Thanks to War, United States Once Again
Has More Control over the Oil in Iraq

Alanna Hartzok

[This essay originally appeared in the Chambersburg, PA Public Opinion, 2 May 2003]

When I wrote my last guest essay on March 12, I was warned I might receive unpleasant phone calls if I published my phone number. I did receive calls. The two were from local World War II veterans -- ages 77 and 80 -- who called to tell me they agreed with what I had written. Both said that if they did not have to be hooked up to medical machines they would participate in our peace vigils.

Since then another war has been fought and "won."

Hasna Shallum has lost her beautiful 20-year-old daughter, Shaza, killed by a shard of shrapnel as she walked down the street. Neighbors brought Hasna's baby grand-daughter home to her, having found the infant in the arms of the fallen Shaza.

Sumaya Abed lost her three sons, ages 11, 18 and 20. She repeated over and over again as she sobbed, "My three boys are dead. What is left for me to live for? My whole life has been destroyed. I nursed them all my life and they're gone now."

Arouba Khodeir was wailing hysterically after her son Karar, age 11, was killed outside the house with his friends. "My son had his head blown off," screamed Khodeir. "Why are they hitting the people? Why are they killing the children? Why are they doing this to us?"

This past month, more than 2,000 Iraqi civilians were massacred. More than 100 of America's beautiful sons, and a few daughters, made the ultimate sacrifice. Untold thousands of beautiful Iraqi soldiers also lost their lives while fighting to defend their homeland.

Here is a brief historical perspective on what led up to the war against Iraq:

In 1917, the U.S. entered World War I on the side of Britain and France on condition that its objectives for gaining access to new sources of raw materials, particularly oil, be taken into account. In February 1919, Sir Arthur Hirtzel, a top British colonial officer, warned his associates: "It should be borne in mind that the Standard Oil Co. is very anxious to take over Iraq." At the end of the war, control of Iraqi oil was split with an equal percentage going to Britain, France, Holland and the U.S. Iraq received exactly 0% of its oil.

In 1927 the Iraqi Petroleum Co., composed of Anglo-Iranian (today British Petroleum) Shell, Mobil and Standard Oil of New Jersey (Exxon) was set up and within a few years totally monopolized Iraqi oil production.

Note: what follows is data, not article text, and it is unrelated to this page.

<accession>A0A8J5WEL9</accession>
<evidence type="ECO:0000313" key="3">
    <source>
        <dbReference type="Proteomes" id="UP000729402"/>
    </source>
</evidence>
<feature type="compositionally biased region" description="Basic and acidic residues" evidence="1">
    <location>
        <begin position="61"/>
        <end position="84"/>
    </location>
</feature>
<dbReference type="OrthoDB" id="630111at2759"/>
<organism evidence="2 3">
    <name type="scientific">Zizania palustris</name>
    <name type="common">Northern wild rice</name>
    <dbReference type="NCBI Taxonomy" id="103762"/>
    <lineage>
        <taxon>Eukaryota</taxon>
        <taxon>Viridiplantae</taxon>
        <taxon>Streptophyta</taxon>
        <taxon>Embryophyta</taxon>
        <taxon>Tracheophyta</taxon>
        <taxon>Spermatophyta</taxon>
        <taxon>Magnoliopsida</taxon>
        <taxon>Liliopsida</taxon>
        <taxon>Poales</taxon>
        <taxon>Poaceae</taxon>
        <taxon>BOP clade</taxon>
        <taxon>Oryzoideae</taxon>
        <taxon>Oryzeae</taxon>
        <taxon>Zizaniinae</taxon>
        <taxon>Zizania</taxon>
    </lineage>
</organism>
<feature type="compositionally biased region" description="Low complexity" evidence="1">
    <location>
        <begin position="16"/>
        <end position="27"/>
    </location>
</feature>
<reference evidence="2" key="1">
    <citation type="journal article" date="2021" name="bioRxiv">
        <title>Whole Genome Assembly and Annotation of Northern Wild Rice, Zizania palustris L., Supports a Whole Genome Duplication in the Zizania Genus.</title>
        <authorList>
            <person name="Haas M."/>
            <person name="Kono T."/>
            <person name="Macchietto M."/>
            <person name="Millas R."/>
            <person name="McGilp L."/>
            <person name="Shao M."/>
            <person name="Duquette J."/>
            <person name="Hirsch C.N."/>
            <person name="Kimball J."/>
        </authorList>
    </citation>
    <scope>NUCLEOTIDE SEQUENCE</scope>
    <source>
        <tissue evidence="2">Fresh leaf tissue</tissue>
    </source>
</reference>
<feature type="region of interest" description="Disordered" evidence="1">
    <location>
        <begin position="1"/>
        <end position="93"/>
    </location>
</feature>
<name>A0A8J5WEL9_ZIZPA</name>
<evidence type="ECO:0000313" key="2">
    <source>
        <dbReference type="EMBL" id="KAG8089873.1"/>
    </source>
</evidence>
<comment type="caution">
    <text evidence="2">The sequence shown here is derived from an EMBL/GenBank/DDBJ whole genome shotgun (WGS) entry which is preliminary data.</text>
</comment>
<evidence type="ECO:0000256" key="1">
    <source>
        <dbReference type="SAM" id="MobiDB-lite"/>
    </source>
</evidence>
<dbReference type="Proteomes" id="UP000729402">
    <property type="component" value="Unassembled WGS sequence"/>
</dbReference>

In the latter stages of World War II the Roosevelt and Truman administrations, dominated by big banking, oil and other big business interests, were determined to ensure the dominant position of the U.S. Britain had to accept its new role as the US's junior partner.

By the mid-1950s, Iraq was jointly controlled by the U.S. and Britain and the people lived in extreme poverty and hunger. The British maintained military airfields. Iraq was only independent in name and was ruled by a corrupt monarchy under King Faisall II and a group of feudal landowners.

On July 14, 1958, the Iraq Revolution deposed the king and his administration and took control of Iraq oil for the people of Iraq.

President Eisenhower called it "the gravest crisis since the Korean war."

A combination of factors forced U.S. leaders to accept the loss of control of Iraq.

After nationalizing its own oil, the people of Iraq used the funds to establish free medical care for all, free education up through graduate school and nearly full literacy. Women gained more human rights than anywhere else in the Arab world. Iraq was emerging as a first world nation.

Over the next three decades, the U.S. applied many tactics designed to weaken and undermine Iraq as an independent country. The U.S. applauded the suppression of the trade unions by the government of Saddam Hussein in the late 1970s.

In the 1980s, the U.S. helped to fund and arm Iraq in its war against Iran and at the same time was sending anti-aircraft missiles to Iran. Ex-Secretary of State Henry Kissinger revealed the real U.S. attitude about the Iran/Iraq war when he said: "I hope they kill each other."

A million people were killed and both countries were weakened.

Today, the U.S. has prevailed in its goal to once again control the oil resources of Iraq. No weapons of mass destruction have been found in Iraq and no links with terrorists have been proven. The U.S. has secured the oil fields of Iraq and the Oil Ministry building in Baghdad, allowed the national museum and other centers of cultural treasures to be bombed, burned and looted, and established four permanent military bases in Iraq.

Exxon/Mobil and other U.S. corporations are following through on plans made several months ago for the "reconstruction" of Iraq.

Maj. Gen. Smedley Butler, U.S. Marine Corps, said this in a speech in 1933:

"War is just a racket. A racket is best described, I believe, as something that is not what it seems to the majority of people. Only a small inside group knows what it is about. It is conducted for the benefit of the very few at the expense of the masses. ..."